|Atlas Goes For A Jog And Spot Mini On Sale Soon|
|Written by Lucy Black|
|Saturday, 12 May 2018|
Given how long we have been smiling, and perhaps even laughing, at the way that robots can't walk let alone run, it is a bit of shock to discover that they can, or at least Atlas can. Boston Dynamics also says that Atlas's best friend Spot Mini is also going to be on sale soon.
Things move quickly in technology. One minute there are no voice assistants then suddenly you can't move for Alexas in every room. Not so with humanoid robots. How long is it we have been waiting for the Jetsons' robot maid?
The Darpa robot challenge, see Selling The DARPA Robotics Challenge, was about pushing the technology on, but all it really did was to point out how little progress we had made with even getting robots to walk without falling over, see Robot Fear Of Falling.
Since the challenge, Boston Dynamics has been releasing videos of its Atlas robot doing increasingly difficult things, but the latest is the most impressive of all. Atlas runs, well jogs, without a tether. Running is harder than walking because, done properly, there is a moment when both feet are off the ground. Running has often been called controlled falling and, at least in this video, Atlas seems to have controlled it enough to avoid hitting the ground:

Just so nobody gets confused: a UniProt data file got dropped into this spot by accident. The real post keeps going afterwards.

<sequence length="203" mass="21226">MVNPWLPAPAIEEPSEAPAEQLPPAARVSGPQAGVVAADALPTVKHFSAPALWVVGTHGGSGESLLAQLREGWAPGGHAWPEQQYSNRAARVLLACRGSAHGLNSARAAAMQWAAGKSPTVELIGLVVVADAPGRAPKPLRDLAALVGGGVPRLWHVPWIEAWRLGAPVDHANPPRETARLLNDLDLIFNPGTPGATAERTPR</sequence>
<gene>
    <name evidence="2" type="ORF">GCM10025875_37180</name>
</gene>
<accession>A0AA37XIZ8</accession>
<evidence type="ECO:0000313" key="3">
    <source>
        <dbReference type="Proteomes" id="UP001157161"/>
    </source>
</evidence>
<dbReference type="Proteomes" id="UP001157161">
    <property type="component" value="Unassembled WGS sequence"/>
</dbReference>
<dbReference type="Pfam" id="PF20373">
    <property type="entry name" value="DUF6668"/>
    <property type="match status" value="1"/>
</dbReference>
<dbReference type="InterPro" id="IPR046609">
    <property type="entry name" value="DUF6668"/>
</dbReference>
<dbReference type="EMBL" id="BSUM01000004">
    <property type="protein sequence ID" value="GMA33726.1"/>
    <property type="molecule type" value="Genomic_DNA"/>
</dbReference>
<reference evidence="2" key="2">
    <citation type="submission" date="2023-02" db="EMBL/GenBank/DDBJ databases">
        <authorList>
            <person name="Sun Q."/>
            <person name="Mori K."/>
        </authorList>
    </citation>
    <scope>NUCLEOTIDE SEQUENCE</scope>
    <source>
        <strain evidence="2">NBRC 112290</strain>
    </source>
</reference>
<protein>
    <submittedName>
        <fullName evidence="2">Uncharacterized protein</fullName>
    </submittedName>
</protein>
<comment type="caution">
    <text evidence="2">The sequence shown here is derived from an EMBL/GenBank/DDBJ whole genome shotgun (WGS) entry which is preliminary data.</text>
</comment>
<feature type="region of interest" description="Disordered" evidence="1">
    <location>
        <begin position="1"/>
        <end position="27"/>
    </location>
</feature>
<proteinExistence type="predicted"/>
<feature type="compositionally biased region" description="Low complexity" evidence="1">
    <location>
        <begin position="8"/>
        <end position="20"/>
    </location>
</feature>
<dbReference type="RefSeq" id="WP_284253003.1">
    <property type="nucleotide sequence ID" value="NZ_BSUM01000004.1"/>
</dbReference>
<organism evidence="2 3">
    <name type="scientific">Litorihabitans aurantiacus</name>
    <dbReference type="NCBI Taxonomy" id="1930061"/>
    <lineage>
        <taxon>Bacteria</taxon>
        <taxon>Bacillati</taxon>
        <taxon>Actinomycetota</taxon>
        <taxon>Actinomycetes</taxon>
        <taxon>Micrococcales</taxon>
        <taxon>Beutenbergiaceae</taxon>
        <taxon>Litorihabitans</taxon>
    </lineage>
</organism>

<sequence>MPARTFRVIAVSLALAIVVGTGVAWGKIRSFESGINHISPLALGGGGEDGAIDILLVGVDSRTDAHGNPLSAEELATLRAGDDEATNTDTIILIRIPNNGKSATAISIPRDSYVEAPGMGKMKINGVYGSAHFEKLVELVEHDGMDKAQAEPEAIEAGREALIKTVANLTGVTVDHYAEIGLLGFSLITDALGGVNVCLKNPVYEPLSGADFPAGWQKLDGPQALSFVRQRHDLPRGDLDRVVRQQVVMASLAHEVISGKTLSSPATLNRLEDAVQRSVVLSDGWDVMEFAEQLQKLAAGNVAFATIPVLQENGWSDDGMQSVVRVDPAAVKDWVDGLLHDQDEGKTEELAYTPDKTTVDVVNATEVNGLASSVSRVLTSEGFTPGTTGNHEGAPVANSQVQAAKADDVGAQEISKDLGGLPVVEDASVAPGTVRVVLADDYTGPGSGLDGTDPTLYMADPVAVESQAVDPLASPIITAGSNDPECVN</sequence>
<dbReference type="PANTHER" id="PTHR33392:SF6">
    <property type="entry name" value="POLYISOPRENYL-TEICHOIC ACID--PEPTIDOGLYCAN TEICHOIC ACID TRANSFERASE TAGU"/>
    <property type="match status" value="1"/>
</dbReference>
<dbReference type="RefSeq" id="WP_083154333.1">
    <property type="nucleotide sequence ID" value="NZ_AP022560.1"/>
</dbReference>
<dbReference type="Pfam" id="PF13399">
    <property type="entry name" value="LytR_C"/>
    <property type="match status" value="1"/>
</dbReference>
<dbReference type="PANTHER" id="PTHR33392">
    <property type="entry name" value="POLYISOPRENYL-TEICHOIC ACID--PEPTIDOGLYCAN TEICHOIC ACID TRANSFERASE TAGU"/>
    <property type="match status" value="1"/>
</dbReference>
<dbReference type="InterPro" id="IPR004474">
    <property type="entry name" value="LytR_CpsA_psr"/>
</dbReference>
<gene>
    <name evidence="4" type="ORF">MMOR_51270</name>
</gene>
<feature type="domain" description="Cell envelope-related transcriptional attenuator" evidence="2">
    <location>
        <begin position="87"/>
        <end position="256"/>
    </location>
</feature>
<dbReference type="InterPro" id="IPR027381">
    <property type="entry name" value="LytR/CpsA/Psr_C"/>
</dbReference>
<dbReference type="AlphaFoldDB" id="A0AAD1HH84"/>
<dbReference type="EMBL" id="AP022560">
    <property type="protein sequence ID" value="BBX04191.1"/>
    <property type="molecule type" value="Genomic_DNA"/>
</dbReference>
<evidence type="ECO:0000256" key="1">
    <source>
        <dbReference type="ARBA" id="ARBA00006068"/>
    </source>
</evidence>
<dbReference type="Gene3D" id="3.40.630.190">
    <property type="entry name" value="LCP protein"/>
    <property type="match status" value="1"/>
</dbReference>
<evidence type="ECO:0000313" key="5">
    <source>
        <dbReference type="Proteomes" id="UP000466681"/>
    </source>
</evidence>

t still doesn't look quite right for a human runner, but without technical information from Boston Dynamics there isn't much I can add.
Atlas's best friend is probably Spot Mini. The latest video featuring this mechanical "dog" shows how it can navigate a complex environment on its own:
I have but one question - which end is head and which tail?
There is rather more information than usual about what is going on:
SpotMini autonomously navigates a specified route through an office and lab facility. Before the test, the robot is manually driven through the space so it can build a map of the space using visual data from cameras mounted on the front, back and sides of the robot. During the autonomous run, SpotMini uses data from the cameras to localize itself in the map and to detect and avoid obstacles. Once the operator presses 'GO' at the beginning of the video, the robot is on its own. Total walk time for this route is just over 6 minutes. (The QR codes visible in the video are used to measure performance, not for navigation.)
It is obvious that the same software could be used to let Atlas navigate in the same way.
If you think that Spot Mini is fun, then start saving up because the founder of Boston Dynamics, Marc Raibert, announced at TechCrunch's robotics event that it would be on sale in 2019. If you, like me, have wondered how Boston Dynamics was ever going to make any money, apart from the advertising revenue from its You Tube videos, it seems we have the answer.
The expected operating environment is going to be the office with perhaps domestic uses later. A hundred SpotMinis are expected to be built this year for commercial orders with production scaling up when it goes on open sale next year.
No price tag has even been hinted at.
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|Last Updated ( Saturday, 12 May 2018 )|